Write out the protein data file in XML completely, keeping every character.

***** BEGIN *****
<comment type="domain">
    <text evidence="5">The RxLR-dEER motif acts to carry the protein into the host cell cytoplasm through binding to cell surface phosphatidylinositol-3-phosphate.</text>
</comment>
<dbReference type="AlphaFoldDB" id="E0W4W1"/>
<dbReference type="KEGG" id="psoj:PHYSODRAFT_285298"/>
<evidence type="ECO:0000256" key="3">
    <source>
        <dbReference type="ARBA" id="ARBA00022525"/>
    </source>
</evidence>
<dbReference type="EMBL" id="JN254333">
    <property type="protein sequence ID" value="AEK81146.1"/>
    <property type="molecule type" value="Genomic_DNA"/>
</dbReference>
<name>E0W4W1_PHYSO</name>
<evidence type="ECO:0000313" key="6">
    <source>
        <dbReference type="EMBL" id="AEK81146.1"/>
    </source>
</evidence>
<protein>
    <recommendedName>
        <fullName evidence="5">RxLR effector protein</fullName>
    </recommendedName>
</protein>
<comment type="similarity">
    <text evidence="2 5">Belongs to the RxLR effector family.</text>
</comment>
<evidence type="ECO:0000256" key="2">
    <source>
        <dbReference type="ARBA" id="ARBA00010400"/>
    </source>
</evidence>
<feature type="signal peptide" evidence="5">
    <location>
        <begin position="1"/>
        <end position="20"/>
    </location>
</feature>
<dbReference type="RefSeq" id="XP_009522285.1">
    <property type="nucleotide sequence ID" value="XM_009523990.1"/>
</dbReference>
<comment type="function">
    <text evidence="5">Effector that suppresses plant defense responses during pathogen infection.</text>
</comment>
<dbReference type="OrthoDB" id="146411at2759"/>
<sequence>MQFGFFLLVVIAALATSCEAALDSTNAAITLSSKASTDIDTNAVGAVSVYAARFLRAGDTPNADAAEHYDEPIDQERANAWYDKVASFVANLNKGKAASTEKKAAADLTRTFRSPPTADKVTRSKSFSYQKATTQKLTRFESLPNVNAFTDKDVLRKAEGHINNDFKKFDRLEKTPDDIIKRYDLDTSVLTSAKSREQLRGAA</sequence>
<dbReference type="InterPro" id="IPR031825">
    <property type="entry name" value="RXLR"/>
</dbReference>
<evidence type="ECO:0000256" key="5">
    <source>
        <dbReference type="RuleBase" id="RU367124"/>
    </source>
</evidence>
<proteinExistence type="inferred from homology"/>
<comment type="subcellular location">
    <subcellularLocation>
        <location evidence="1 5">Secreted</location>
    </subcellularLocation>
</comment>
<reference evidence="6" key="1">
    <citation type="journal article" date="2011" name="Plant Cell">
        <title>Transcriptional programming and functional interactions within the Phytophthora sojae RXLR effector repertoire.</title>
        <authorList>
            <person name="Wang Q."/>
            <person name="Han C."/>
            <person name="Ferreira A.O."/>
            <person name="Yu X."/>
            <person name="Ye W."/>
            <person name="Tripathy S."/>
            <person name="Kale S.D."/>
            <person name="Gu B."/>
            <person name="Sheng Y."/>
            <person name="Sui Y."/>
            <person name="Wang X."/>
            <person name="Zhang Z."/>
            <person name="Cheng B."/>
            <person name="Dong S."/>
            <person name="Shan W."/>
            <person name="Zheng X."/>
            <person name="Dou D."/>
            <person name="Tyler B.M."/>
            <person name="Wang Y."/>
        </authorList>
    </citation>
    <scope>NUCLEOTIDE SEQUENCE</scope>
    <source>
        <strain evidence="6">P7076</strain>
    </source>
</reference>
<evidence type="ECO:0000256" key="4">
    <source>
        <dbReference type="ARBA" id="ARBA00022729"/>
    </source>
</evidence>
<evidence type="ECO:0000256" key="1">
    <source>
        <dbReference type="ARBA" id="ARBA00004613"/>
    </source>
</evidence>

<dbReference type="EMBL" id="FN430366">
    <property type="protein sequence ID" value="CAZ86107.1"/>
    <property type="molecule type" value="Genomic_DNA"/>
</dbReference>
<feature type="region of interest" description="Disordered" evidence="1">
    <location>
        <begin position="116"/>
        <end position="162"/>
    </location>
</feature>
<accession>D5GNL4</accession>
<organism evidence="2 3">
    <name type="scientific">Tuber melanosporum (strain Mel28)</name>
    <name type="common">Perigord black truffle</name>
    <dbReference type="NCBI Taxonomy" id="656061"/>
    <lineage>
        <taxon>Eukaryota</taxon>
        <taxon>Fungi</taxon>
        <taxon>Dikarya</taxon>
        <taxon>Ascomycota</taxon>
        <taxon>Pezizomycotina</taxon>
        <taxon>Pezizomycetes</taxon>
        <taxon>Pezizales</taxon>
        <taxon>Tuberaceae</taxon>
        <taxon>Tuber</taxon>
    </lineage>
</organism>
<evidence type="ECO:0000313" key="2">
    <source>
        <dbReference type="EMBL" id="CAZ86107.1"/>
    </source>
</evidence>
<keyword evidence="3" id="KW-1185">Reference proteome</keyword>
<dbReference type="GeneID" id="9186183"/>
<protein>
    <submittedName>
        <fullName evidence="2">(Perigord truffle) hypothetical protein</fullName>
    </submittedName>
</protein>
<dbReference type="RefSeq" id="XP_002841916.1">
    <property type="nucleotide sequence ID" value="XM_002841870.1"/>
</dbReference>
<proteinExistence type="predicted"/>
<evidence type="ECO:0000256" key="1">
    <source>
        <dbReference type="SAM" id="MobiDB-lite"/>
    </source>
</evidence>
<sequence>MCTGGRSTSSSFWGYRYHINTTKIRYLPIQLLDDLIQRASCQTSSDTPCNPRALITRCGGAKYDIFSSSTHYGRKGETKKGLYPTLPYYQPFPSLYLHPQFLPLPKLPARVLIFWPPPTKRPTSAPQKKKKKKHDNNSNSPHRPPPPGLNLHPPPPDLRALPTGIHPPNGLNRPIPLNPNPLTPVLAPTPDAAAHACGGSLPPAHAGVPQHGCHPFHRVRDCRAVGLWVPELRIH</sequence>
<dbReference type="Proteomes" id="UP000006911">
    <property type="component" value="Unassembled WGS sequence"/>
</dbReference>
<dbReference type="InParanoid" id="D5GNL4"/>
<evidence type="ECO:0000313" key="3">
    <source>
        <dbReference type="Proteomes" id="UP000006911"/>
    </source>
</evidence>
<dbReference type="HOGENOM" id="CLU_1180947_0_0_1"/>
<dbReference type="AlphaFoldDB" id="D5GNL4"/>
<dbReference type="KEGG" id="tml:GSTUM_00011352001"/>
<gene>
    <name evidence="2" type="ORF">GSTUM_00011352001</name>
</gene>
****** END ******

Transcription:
<comment type="domain">
    <text evidence="5">The RxLR-dEER motif acts to carry the protein into the host cell cytoplasm through binding to cell surface phosphatidylinositol-3-phosphate.</text>
</comment>
<dbReference type="AlphaFoldDB" id="E0W4W1"/>
<dbReference type="KEGG" id="psoj:PHYSODRAFT_285298"/>
<evidence type="ECO:0000256" key="3">
    <source>
        <dbReference type="ARBA" id="ARBA00022525"/>
    </source>
</evidence>
<dbReference type="EMBL" id="JN254333">
    <property type="protein sequence ID" value="AEK81146.1"/>
    <property type="molecule type" value="Genomic_DNA"/>
</dbReference>
<name>E0W4W1_PHYSO</name>
<evidence type="ECO:0000313" key="6">
    <source>
        <dbReference type="EMBL" id="AEK81146.1"/>
    </source>
</evidence>
<protein>
    <recommendedName>
        <fullName evidence="5">RxLR effector protein</fullName>
    </recommendedName>
</protein>
<comment type="similarity">
    <text evidence="2 5">Belongs to the RxLR effector family.</text>
</comment>
<evidence type="ECO:0000256" key="2">
    <source>
        <dbReference type="ARBA" id="ARBA00010400"/>
    </source>
</evidence>
<feature type="signal peptide" evidence="5">
    <location>
        <begin position="1"/>
        <end position="20"/>
    </location>
</feature>
<dbReference type="RefSeq" id="XP_009522285.1">
    <property type="nucleotide sequence ID" value="XM_009523990.1"/>
</dbReference>
<comment type="function">
    <text evidence="5">Effector that suppresses plant defense responses during pathogen infection.</text>
</comment>
<dbReference type="OrthoDB" id="146411at2759"/>
<sequence>MQFGFFLLVVIAALATSCEAALDSTNAAITLSSKASTDIDTNAVGAVSVYAARFLRAGDTPNADAAEHYDEPIDQERANAWYDKVASFVANLNKGKAASTEKKAAADLTRTFRSPPTADKVTRSKSFSYQKATTQKLTRFESLPNVNAFTDKDVLRKAEGHINNDFKKFDRLEKTPDDIIKRYDLDTSVLTSAKSREQLRGAA</sequence>
<dbReference type="InterPro" id="IPR031825">
    <property type="entry name" value="RXLR"/>
</dbReference>
<evidence type="ECO:0000256" key="5">
    <source>
        <dbReference type="RuleBase" id="RU367124"/>
    </source>
</evidence>
<proteinExistence type="inferred from homology"/>
<comment type="subcellular location">
    <subcellularLocation>
        <location evidence="1 5">Secreted</location>
    </subcellularLocation>
</comment>
<reference evidence="6" key="1">
    <citation type="journal article" date="2011" name="Plant Cell">
        <title>Transcriptional programming and functional interactions within the Phytophthora sojae RXLR effector repertoire.</title>
        <authorList>
            <person name="Wang Q."/>
            <person name="Han C."/>
            <person name="Ferreira A.O."/>
            <person name="Yu X."/>
            <person name="Ye W."/>
            <person name="Tripathy S."/>
            <person name="Kale S.D."/>
            <person name="Gu B."/>
            <person name="Sheng Y."/>
            <person name="Sui Y."/>
            <person name="Wang X."/>
            <person name="Zhang Z."/>
            <person name="Cheng B."/>
            <person name="Dong S."/>
            <person name="Shan W."/>
            <person name="Zheng X."/>
            <person name="Dou D."/>
            <person name="Tyler B.M."/>
            <person name="Wang Y."/>
        </authorList>
    </citation>
    <scope>NUCLEOTIDE SEQUENCE</scope>
    <source>
        <strain evidence="6">P7076</strain>
    </source>
</reference>
<evidence type="ECO:0000256" key="4">
    <source>
        <dbReference type="ARBA" id="ARBA00022729"/>
    </source>
</evidence>
<evidence type="ECO:0000256" key="1">
    <source>
        <dbReference type="ARBA" id="ARBA00004613"/>
    </source>
</evidence>

<dbReference type="EMBL" id="FN430366">
    <property type="protein sequence ID" value="CAZ86107.1"/>
    <property type="molecule type" value="Genomic_DNA"/>
</dbReference>
<feature type="region of interest" description="Disordered" evidence="1">
    <location>
        <begin position="116"/>
        <end position="162"/>
    </location>
</feature>
<accession>D5GNL4</accession>
<organism evidence="2 3">
    <name type="scientific">Tuber melanosporum (strain Mel28)</name>
    <name type="common">Perigord black truffle</name>
    <dbReference type="NCBI Taxonomy" id="656061"/>
    <lineage>
        <taxon>Eukaryota</taxon>
        <taxon>Fungi</taxon>
        <taxon>Dikarya</taxon>
        <taxon>Ascomycota</taxon>
        <taxon>Pezizomycotina</taxon>
        <taxon>Pezizomycetes</taxon>
        <taxon>Pezizales</taxon>
        <taxon>Tuberaceae</taxon>
        <taxon>Tuber</taxon>
    </lineage>
</organism>
<evidence type="ECO:0000313" key="2">
    <source>
        <dbReference type="EMBL" id="CAZ86107.1"/>
    </source>
</evidence>
<keyword evidence="3" id="KW-1185">Reference proteome</keyword>
<dbReference type="GeneID" id="9186183"/>
<protein>
    <submittedName>
        <fullName evidence="2">(Perigord truffle) hypothetical protein</fullName>
    </submittedName>
</protein>
<dbReference type="RefSeq" id="XP_002841916.1">
    <property type="nucleotide sequence ID" value="XM_002841870.1"/>
</dbReference>
<proteinExistence type="predicted"/>
<evidence type="ECO:0000256" key="1">
    <source>
        <dbReference type="SAM" id="MobiDB-lite"/>
    </source>
</evidence>
<sequence>MCTGGRSTSSSFWGYRYHINTTKIRYLPIQLLDDLIQRASCQTSSDTPCNPRALITRCGGAKYDIFSSSTHYGRKGETKKGLYPTLPYYQPFPSLYLHPQFLPLPKLPARVLIFWPPPTKRPTSAPQKKKKKKHDNNSNSPHRPPPPGLNLHPPPPDLRALPTGIHPPNGLNRPIPLNPNPLTPVLAPTPDAAAHACGGSLPPAHAGVPQHGCHPFHRVRDCRAVGLWVPELRIH</sequence>
<dbReference type="Proteomes" id="UP000006911">
    <property type="component" value="Unassembled WGS sequence"/>
</dbReference>
<dbReference type="InParanoid" id="D5GNL4"/>
<evidence type="ECO:0000313" key="3">
    <source>
        <dbReference type="Proteomes" id="UP000006911"/>
    </source>
</evidence>
<dbReference type="HOGENOM" id="CLU_1180947_0_0_1"/>
<dbReference type="AlphaFoldDB" id="D5GNL4"/>
<dbReference type="KEGG" id="tml:GSTUM_00011352001"/>
<gene>
    <name evidence="2" type="ORF">GSTUM_00011352001</name>
</gene>